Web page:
When I went back to see him, he smiled and greeted me and got into his “position” on the bed.  I played.  And, again, he was using the music, experiencing it, letting it take him on some sort of journey to “another place”.  After a few days he was discharged and, like most patients I see in acute care, I thought our work was done, we had a couple of really nice sessions and the music seemed to bring him some comfort.  But after a few weeks he was back.  And again, he welcomed me…and I played.  As I continued to see him, as is the case with many patients in the oncology unit, I could see the progression of the disease taking hold of him.  On one particular day, he was lying in his bed and he looked very uncomfortable.  I said, “How are you?”  “Pain…very bad.”  I simply sat down and played, but this time, trying to comfort him with the music, trying to work with his pain.  I used the music to work with his body, first matching what he may be feeling (dissonant chords, jagged rhythms) to show some empathy, and then slowly moving to more harmonic structures, hoping to take him with me, and move him out of the grips of the pain.  He, again, was using the music, but in a different way this time.  He seemed to find some relief, in the moment.  And as he always did, when I was through he thanked me and said, “Tomorrow?”

Over the course of the past few weeks, I saw him each day that I was at the hospital.  He was in for the long haul now, was declining rapidly; and…the pain. At times it seemed unbearable for him.  But…I played, and often he would find some relief in the music.  And always, “Thank you…tomorrow?”  I remember one particularly tough day, he would occasionally find some comfort but sometimes the pain was just too much, it would consume his entire being and he would incoherently yell out…he would show signs of delirium.  I tried to work with him, changing the music to try and give him some relief.  On this particular day, I played…for almost an hour (there were no words).  Finally…a little relief.  “Thank you…tomorrow?”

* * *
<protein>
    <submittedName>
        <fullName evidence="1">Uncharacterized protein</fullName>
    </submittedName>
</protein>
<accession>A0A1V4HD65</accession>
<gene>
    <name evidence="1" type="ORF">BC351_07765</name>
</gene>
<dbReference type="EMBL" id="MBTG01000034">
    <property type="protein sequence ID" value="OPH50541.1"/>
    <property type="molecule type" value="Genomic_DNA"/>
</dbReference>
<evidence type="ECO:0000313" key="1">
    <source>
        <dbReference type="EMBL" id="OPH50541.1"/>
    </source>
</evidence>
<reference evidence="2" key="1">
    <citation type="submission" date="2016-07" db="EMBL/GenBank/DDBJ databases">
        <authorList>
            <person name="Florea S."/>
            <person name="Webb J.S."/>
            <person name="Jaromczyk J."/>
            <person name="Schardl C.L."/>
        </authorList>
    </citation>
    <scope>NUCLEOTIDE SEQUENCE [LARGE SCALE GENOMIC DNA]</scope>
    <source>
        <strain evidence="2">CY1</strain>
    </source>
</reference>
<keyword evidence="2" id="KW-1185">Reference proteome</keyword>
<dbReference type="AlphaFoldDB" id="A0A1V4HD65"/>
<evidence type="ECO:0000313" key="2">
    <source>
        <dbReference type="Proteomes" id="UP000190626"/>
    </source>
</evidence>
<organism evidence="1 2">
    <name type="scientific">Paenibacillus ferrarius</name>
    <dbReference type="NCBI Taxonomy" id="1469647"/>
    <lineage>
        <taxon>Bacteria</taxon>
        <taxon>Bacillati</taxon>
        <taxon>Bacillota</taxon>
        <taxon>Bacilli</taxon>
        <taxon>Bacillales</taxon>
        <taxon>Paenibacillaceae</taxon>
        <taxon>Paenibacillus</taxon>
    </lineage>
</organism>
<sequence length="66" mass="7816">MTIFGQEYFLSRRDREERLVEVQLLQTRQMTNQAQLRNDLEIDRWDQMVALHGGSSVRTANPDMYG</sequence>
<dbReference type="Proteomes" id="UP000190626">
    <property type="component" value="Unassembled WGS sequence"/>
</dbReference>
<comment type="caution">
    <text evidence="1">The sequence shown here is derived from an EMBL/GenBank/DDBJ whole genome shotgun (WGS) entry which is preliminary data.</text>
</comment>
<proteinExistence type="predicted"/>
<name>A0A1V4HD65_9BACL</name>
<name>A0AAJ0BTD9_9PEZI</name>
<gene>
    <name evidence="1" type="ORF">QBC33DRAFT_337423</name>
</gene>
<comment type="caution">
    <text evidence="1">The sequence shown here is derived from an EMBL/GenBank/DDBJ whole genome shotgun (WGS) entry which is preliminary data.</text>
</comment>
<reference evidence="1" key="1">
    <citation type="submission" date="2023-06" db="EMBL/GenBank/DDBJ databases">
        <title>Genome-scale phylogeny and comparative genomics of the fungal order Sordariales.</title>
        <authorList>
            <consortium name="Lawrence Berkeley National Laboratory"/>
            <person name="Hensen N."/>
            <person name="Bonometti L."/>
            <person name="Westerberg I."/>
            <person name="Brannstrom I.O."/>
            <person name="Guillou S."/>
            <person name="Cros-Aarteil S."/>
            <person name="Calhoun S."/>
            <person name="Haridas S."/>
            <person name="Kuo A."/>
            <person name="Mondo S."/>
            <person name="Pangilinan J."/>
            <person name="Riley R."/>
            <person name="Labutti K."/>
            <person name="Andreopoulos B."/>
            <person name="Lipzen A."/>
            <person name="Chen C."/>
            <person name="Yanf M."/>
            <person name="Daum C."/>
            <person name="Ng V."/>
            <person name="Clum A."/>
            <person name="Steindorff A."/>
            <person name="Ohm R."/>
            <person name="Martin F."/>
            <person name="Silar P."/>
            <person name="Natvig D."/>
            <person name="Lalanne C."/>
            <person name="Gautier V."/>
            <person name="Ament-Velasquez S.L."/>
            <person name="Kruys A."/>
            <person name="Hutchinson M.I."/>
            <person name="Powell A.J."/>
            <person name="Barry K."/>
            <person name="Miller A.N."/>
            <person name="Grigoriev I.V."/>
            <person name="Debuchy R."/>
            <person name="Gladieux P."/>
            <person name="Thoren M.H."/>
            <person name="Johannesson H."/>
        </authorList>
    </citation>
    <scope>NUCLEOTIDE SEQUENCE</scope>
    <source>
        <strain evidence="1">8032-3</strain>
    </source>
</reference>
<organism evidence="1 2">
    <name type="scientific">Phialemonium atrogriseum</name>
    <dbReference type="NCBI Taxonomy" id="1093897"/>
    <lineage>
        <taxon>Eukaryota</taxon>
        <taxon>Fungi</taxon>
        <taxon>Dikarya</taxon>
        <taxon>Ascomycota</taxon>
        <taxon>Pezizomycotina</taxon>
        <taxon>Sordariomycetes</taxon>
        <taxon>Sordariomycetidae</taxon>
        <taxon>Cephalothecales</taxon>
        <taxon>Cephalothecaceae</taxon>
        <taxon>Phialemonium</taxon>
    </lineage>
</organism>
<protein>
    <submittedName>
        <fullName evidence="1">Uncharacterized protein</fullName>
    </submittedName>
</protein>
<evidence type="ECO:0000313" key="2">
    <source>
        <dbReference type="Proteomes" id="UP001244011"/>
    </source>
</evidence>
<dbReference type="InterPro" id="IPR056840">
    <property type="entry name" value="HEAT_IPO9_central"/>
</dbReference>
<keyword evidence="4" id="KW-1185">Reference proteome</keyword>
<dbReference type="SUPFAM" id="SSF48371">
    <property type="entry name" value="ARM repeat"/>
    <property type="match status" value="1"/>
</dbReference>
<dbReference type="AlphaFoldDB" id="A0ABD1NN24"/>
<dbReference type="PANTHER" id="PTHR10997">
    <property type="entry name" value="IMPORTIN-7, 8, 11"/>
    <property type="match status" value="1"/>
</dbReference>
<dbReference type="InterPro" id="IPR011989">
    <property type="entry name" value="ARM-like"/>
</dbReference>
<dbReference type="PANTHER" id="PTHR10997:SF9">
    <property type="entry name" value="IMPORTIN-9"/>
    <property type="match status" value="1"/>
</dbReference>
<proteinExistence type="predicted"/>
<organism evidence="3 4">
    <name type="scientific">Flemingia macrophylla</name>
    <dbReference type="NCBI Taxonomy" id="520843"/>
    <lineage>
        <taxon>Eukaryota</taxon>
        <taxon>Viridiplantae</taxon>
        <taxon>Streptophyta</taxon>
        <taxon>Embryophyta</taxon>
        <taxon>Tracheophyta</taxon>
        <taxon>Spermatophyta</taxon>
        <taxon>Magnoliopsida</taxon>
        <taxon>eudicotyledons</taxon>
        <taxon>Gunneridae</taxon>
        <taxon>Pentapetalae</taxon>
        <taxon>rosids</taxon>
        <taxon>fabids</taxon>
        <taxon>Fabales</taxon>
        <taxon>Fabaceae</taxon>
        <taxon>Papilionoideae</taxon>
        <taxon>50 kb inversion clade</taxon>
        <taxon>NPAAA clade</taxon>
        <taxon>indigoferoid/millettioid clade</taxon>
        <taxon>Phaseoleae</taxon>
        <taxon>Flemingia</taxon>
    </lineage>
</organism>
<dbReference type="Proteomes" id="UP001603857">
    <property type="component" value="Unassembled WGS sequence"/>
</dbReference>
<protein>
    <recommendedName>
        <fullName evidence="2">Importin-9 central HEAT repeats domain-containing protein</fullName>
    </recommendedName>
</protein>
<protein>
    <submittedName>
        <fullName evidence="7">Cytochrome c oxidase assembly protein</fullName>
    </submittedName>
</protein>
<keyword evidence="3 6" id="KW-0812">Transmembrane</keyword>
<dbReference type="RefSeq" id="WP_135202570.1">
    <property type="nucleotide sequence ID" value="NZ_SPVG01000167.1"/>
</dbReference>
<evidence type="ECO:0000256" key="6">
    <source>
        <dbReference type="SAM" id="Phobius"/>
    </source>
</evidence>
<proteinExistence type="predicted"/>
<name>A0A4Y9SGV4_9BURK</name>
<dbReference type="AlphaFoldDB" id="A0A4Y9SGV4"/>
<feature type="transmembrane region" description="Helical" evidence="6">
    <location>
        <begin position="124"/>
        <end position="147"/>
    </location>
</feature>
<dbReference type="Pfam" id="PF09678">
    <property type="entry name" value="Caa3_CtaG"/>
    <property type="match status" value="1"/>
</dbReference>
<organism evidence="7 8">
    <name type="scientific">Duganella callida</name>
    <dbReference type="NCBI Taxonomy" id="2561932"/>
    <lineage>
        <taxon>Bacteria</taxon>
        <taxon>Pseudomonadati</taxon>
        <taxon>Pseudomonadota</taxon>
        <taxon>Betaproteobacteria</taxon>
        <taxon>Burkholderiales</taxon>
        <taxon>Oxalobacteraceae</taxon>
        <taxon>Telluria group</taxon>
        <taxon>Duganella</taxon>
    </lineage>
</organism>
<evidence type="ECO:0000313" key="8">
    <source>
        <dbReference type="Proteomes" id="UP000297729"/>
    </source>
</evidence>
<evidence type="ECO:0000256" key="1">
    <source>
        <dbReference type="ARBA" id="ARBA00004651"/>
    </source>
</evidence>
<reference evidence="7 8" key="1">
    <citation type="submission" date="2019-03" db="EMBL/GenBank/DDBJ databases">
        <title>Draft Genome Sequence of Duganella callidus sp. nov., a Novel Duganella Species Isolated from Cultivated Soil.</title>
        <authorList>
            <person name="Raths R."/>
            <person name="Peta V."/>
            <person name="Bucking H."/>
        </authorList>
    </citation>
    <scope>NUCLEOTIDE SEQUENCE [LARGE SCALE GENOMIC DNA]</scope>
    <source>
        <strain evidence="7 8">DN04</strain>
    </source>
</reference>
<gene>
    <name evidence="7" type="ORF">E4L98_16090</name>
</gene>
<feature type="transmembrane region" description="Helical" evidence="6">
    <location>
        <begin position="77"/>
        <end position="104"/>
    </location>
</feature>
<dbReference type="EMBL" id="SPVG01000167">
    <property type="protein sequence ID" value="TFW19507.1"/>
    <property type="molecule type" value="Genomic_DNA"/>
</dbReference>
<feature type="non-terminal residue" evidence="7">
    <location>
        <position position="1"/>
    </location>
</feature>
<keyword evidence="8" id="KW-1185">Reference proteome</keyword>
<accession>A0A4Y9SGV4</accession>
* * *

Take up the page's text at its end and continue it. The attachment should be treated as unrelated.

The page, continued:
It got to a point where I knew things were coming to an end and I heard that the doctors were discussing “plans” with him about suspending treatment.  It was time to look at things differently.  I could see that he was declining and I have to admit, each morning when I got to the hospital I would immediately look at the patient list to see if he was still “here”.

Then, on a particular day when I went to the unit to see him, as I usually did I spoke with his nurse to see how he was doing. She told me that they did indeed make a new plan, they were suspending treatment going forward and he was being discharged, that afternoon, going to Hospice.  She also told me he was really not doing well at the moment; that he was really “out of it”. I went into his room.  It was quiet and dark and he was lying in bed.  Yes, he did look “out of it”.  I wondered if he would even know that I was there.  If I played…would he hear me?  Would I be able to help at all?  For one last time?  So, as I always did…I played.  He didn’t move.  I continued and I did not see any response in his body showing that he knew I, or the music, was present.  But, I continued…I played.  And in that moment, I suddenly felt an unexpected wave of emotion starting to overtake me.  This was it, after all of these weeks, all of our sessions, significantly more then any other patient I had ever worked with in the hospital, this was the final chapter.   This was going to be the last time I was going to see him.  I was battling my own emotions; this was a new feeling for me - after all of this time, this was the last time.  And…I played.  But it was a bit different.  Now, I was playing what I was feeling inside.  I needed something; perhaps some comfort for myself – some closure?  I played…and when I finally finished, I just sat in silence for a bit.  

As I slowly walked out of his room, for the last time, I paused at the doorway and looked at him.  And I whispered…“Thank you.”

The healing power of music…

(*the stories presented in this blog are based on accounts and experiences and are not actual accounts and experiences)